Housing demand will continue to decline until 2024: NYC real estate developer
The Peebles Corporation founder and CEO Don Peebles provides expert analysis of the housing market and how COVID-19 has forever impacted the commercial real estate market on ‘Mornings with Maria.’
The national inventory of homes for sale grew at a record pace for a third consecutive month in July, the latest sign that rising borrowing costs are starting to cool off the housing market.
The number of active listings in the U.S. soared 30.7% from the previous year, according to the latest Monthly Housing Trends report published on Tuesday by Realtor.com. Although potential buyers had more housing options in July, competition remained largely in sellers' favor, with listing prices hovering near all-time highs and homes selling more quickly than before the COVID-19 pandemic.
"The U.S. housing market continues to move toward more evenly balanced supply and demand compared to the 2021 frenzy," said Danielle Hale, the chief economist at Realtor.com. "Our July data shows elevated mortgage rates left many buyers tightening their budgets and sellers responding with price reductions, while home shoppers who kept searching saw more available options."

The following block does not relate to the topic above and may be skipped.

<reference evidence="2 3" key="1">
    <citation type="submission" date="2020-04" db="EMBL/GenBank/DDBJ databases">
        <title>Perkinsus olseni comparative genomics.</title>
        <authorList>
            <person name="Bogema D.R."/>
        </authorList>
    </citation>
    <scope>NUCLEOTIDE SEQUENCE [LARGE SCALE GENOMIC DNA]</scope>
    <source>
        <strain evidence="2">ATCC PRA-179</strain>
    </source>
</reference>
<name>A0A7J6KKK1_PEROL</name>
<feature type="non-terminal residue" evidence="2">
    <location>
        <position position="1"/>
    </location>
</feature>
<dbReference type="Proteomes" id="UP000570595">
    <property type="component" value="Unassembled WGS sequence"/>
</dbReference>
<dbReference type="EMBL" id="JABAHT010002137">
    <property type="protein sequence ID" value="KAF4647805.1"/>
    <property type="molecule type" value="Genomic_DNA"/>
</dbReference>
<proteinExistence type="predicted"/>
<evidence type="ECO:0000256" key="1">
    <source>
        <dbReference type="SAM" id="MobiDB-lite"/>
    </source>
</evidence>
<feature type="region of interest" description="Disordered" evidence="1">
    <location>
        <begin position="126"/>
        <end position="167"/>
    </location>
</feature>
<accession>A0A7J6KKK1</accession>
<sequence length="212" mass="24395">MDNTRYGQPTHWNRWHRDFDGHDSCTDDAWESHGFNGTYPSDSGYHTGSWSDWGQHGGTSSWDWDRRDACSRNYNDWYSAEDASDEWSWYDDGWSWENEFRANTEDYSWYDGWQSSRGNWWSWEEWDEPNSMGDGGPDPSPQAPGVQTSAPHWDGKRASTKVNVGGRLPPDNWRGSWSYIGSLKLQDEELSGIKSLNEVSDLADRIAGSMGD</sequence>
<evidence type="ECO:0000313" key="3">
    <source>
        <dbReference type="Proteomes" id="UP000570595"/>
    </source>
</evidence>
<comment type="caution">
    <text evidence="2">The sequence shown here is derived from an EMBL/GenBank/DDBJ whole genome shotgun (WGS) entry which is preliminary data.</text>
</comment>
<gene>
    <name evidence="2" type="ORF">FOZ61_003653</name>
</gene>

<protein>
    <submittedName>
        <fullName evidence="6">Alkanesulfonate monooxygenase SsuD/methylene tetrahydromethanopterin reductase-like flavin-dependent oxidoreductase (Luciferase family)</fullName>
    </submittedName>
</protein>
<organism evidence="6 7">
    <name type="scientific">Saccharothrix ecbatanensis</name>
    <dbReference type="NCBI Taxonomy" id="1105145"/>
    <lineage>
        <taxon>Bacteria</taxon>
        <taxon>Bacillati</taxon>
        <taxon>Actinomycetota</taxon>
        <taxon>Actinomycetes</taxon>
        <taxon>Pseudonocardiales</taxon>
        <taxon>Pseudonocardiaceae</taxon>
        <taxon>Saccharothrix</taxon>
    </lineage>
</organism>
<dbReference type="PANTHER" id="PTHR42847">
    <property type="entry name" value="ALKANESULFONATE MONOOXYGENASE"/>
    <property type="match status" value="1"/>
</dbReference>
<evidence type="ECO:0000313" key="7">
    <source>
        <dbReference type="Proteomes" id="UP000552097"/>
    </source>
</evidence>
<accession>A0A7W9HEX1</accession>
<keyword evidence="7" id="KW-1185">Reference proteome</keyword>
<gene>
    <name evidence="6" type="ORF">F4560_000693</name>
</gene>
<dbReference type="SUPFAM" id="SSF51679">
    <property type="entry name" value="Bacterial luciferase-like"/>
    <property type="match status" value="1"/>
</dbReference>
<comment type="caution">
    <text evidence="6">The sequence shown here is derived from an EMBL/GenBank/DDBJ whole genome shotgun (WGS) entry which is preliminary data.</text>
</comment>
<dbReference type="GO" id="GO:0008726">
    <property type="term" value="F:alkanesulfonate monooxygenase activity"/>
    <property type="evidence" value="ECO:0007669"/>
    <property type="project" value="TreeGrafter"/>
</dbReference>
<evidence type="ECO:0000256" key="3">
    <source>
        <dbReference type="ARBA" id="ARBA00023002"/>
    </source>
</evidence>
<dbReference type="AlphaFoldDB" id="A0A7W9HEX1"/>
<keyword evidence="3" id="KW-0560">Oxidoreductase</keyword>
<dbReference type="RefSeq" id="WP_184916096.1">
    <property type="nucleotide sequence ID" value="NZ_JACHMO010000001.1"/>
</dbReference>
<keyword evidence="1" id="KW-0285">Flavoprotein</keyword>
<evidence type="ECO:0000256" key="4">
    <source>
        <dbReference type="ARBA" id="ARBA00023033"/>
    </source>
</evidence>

The interest rate-sensitive housing market has started to cool noticeably in recent months as the Federal Reserve moves to tighten policy at the fastest pace in three decades in order to cool consumer demand and bring scorching-hot inflation under control. Policymakers approved two back-to-back 75 basis point rate hikes in June and July and have indicated that another increase of that magnitude is possible in September, hinging on upcoming economic data.
SOARING MORTGAGE RATES DISCOURAGE HOME BUYING EVEN AS RENTAL COSTS JUMP